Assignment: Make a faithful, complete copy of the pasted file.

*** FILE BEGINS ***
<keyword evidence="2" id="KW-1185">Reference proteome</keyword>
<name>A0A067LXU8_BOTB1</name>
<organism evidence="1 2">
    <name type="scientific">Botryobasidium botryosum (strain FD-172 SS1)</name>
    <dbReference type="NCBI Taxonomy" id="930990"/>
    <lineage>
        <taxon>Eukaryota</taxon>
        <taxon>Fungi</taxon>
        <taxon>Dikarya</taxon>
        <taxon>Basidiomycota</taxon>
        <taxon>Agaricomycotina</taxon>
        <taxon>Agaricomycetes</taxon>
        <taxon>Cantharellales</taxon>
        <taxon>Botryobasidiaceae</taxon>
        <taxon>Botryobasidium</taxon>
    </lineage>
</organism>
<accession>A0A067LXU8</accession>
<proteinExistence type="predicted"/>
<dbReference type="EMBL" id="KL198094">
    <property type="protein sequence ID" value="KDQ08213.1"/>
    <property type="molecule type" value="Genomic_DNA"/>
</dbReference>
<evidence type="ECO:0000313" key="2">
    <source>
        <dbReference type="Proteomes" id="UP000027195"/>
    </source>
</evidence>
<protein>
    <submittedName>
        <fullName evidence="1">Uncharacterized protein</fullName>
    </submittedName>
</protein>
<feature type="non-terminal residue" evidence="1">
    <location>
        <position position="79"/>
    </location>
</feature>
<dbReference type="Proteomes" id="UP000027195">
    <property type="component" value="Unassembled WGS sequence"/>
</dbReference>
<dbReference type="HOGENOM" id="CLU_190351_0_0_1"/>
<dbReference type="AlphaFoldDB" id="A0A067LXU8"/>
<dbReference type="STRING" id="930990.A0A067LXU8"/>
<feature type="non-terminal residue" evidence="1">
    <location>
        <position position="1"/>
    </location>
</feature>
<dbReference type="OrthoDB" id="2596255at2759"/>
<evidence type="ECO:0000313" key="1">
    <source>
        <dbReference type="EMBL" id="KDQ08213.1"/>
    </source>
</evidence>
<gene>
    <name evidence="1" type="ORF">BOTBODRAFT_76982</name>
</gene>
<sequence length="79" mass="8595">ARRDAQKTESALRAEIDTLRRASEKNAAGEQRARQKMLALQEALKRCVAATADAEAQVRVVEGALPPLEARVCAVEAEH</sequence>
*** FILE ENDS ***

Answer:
<keyword evidence="2" id="KW-1185">Reference proteome</keyword>
<name>A0A067LXU8_BOTB1</name>
<organism evidence="1 2">
    <name type="scientific">Botryobasidium botryosum (strain FD-172 SS1)</name>
    <dbReference type="NCBI Taxonomy" id="930990"/>
    <lineage>
        <taxon>Eukaryota</taxon>
        <taxon>Fungi</taxon>
        <taxon>Dikarya</taxon>
        <taxon>Basidiomycota</taxon>
        <taxon>Agaricomycotina</taxon>
        <taxon>Agaricomycetes</taxon>
        <taxon>Cantharellales</taxon>
        <taxon>Botryobasidiaceae</taxon>
        <taxon>Botryobasidium</taxon>
    </lineage>
</organism>
<accession>A0A067LXU8</accession>
<proteinExistence type="predicted"/>
<dbReference type="EMBL" id="KL198094">
    <property type="protein sequence ID" value="KDQ08213.1"/>
    <property type="molecule type" value="Genomic_DNA"/>
</dbReference>
<evidence type="ECO:0000313" key="2">
    <source>
        <dbReference type="Proteomes" id="UP000027195"/>
    </source>
</evidence>
<protein>
    <submittedName>
        <fullName evidence="1">Uncharacterized protein</fullName>
    </submittedName>
</protein>
<feature type="non-terminal residue" evidence="1">
    <location>
        <position position="79"/>
    </location>
</feature>
<dbReference type="Proteomes" id="UP000027195">
    <property type="component" value="Unassembled WGS sequence"/>
</dbReference>
<dbReference type="HOGENOM" id="CLU_190351_0_0_1"/>
<dbReference type="AlphaFoldDB" id="A0A067LXU8"/>
<dbReference type="STRING" id="930990.A0A067LXU8"/>
<feature type="non-terminal residue" evidence="1">
    <location>
        <position position="1"/>
    </location>
</feature>
<dbReference type="OrthoDB" id="2596255at2759"/>
<evidence type="ECO:0000313" key="1">
    <source>
        <dbReference type="EMBL" id="KDQ08213.1"/>
    </source>
</evidence>
<gene>
    <name evidence="1" type="ORF">BOTBODRAFT_76982</name>
</gene>
<sequence length="79" mass="8595">ARRDAQKTESALRAEIDTLRRASEKNAAGEQRARQKMLALQEALKRCVAATADAEAQVRVVEGALPPLEARVCAVEAEH</sequence>